6. In all reactor cost scenarios, nuclear energy plays a major role in Europe’s decarbonised energy system. In our analysis, nuclear reactors, including existing facilities, generate 17 to 28% of EU and UK electricity in 2050, relative to 25% today. High-temperature electrolysis with nuclear heat produces 20% to 60% of all hydrogen.
  7. Additional real-world constraints could increase the need for nuclear energy to meet climate goals. All the results presented here correspond to Carbon-Free Europe’s Core scenario, which is the least-constrained scenario we evaluated. Real-world policy and implementation constraints on the path to net-zero could further increase the value of nuclear energy.  


Because advanced nuclear technologies have not yet been deployed at scale, but are expected to dominate new nuclear reactor deployment in the coming decades, long-term forecasts of nuclear reactor costs are highly uncertain. In contrast, renewable energy costs have dropped precipitously over the last decade after being deployed at scale. Comparing nuclear against renewable energy costs today can lead to the conclusion that nuclear energy is likely to be too expensive to compete with renewables in the long term, and that continued investment in nuclear technology advances is therefore a dead end. That conclusion may be premature for two reasons:

1) Non-intermittent electricity generating technologies become relatively more competitive as decarbonisation progresses. At the very high levels of renewable penetration necessary to meet deep decarbonisation targets, constraints—such as declining renewable resource quality, transmission availability, and curtailment— increase the cost and decrease the value of incremental renewable deployment.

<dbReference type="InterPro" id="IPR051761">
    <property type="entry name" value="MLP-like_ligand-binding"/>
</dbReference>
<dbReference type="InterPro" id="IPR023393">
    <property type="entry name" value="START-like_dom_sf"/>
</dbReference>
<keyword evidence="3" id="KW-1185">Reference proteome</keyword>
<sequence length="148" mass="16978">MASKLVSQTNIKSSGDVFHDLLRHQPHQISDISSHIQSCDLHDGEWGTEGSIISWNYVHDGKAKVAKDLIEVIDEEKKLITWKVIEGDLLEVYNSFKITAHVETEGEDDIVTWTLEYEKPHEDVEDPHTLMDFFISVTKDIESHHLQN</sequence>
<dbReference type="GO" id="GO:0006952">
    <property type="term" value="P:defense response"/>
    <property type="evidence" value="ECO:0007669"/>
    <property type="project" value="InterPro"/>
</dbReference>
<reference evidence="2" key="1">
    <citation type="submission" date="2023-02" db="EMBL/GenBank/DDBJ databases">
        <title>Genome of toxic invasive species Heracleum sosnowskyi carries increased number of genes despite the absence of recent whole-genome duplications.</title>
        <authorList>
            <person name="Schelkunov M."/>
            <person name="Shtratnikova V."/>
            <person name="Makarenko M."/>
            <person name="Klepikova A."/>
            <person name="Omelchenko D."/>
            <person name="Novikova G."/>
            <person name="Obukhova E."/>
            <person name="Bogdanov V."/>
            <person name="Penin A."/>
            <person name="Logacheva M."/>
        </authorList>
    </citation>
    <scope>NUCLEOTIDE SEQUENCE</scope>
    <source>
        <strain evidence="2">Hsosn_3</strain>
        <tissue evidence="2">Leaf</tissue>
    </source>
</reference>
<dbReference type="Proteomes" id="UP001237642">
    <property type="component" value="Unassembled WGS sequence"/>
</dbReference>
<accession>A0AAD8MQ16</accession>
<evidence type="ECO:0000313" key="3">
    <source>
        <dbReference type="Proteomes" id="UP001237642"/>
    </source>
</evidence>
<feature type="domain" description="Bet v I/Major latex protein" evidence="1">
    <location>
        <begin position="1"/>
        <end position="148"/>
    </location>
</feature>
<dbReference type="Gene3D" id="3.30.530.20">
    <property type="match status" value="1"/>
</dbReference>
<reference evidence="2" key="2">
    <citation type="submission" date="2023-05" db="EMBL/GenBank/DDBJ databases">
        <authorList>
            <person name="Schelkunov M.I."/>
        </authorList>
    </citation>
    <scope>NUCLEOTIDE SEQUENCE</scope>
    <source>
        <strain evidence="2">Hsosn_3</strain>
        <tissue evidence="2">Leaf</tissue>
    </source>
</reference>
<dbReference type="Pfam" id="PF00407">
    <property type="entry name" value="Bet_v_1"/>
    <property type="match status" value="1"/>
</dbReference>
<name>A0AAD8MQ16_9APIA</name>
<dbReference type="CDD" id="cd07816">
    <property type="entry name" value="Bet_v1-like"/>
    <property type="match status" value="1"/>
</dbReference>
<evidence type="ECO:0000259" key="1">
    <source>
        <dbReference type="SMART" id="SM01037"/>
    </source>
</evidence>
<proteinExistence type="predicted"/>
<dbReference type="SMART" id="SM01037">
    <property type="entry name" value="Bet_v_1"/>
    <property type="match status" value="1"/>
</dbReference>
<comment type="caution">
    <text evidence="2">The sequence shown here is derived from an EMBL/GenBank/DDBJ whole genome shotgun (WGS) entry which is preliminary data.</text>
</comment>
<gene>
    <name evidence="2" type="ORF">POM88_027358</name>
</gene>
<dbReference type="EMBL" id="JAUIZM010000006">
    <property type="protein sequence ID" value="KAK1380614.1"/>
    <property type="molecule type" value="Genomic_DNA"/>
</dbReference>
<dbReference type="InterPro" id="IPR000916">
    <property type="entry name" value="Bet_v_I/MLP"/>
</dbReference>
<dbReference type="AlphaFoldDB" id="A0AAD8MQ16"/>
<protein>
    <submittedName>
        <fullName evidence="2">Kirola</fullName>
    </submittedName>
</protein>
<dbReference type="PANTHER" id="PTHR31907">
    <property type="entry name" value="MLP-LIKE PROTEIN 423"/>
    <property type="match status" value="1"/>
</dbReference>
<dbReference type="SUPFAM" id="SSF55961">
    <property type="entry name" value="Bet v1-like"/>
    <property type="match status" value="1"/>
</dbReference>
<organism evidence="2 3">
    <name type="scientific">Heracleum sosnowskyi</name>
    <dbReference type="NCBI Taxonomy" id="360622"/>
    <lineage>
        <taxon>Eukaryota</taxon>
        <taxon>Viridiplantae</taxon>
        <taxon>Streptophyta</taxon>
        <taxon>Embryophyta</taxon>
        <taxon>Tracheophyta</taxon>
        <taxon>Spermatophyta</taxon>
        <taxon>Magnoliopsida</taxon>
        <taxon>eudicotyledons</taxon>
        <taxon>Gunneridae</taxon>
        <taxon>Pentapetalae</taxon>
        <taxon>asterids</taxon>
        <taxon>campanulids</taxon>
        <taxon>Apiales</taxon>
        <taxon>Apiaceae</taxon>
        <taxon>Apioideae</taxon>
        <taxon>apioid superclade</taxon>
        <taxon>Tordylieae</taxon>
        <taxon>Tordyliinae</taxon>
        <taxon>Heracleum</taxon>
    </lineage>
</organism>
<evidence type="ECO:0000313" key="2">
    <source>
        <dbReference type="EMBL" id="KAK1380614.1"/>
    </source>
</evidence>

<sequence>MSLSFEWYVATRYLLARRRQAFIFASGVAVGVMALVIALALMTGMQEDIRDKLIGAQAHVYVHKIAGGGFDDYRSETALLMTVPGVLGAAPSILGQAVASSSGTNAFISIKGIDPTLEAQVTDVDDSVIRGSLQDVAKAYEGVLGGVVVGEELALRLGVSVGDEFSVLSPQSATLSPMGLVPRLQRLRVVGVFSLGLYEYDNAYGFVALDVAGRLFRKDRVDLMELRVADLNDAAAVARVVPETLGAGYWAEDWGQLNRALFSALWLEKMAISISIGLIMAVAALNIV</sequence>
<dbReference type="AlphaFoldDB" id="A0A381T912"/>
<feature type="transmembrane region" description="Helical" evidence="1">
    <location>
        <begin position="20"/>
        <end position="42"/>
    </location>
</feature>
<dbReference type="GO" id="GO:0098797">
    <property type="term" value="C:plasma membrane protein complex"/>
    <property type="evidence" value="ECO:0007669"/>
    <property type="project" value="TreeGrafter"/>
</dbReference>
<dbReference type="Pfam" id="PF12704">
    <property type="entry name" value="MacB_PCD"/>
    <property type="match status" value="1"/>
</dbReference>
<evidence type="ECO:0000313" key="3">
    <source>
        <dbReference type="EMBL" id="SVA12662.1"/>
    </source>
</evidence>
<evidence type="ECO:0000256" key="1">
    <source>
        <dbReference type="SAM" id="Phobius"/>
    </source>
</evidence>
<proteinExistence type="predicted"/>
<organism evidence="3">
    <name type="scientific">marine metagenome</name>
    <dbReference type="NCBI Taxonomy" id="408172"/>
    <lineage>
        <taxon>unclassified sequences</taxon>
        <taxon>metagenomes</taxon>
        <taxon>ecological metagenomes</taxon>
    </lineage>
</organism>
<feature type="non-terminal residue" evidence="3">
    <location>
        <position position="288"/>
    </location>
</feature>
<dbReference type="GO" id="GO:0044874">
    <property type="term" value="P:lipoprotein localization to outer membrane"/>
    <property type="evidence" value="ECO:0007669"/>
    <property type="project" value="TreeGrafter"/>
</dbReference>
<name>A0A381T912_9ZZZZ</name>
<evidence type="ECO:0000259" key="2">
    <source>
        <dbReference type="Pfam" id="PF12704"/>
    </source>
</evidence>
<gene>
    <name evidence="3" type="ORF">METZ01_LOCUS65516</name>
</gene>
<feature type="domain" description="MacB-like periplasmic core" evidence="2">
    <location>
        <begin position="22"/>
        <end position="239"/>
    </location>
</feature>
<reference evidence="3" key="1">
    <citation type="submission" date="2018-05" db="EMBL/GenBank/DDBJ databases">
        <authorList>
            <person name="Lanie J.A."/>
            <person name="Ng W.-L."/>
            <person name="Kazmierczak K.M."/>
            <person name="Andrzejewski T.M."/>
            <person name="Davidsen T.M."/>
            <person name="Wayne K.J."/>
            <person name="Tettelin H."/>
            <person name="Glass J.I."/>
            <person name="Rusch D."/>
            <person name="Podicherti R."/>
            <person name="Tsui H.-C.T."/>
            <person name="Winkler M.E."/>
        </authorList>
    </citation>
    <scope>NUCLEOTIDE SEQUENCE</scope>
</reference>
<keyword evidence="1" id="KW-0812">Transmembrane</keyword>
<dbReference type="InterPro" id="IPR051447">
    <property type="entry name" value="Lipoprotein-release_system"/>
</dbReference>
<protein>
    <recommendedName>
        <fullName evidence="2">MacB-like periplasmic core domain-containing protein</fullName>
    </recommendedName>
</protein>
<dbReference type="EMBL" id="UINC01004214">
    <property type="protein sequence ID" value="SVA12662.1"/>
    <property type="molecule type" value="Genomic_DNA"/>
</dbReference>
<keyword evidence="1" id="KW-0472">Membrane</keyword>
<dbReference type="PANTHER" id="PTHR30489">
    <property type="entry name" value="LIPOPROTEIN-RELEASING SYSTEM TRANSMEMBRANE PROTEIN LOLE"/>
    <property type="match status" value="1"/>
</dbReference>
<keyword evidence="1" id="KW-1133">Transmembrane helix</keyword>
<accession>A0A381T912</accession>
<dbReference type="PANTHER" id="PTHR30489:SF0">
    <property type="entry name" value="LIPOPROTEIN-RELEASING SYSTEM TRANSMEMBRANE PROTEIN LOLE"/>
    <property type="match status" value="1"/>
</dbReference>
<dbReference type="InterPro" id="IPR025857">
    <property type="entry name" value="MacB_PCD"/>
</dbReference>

2) Advanced nuclear technology and renewables do not necessarily serve the same function in a net-zero energy system. As a thermal energy source, nuclear provides electric reliability, storage and flexibility, as well as direct heat for industrial uses—services that can be difficult to provide entirely with renewable energy. 

In this analysis, we seek to inform the debate not with our own view of future costs, but with a better understanding of an energy system’s willingness-to-pay for the services offered by nuclear technology. We do so by evaluating economic deployment of advanced nuclear reactors at a wide range of costs. From these results, we can develop willingness-to-pay curves for individual countries and for Europe as a whole, which can inform economic targets for nuclear deployment. Our results showcase the broad role that nuclear energy could play in electricity generation, hydrogen production, and reducing overall costs in a net-zero energy system.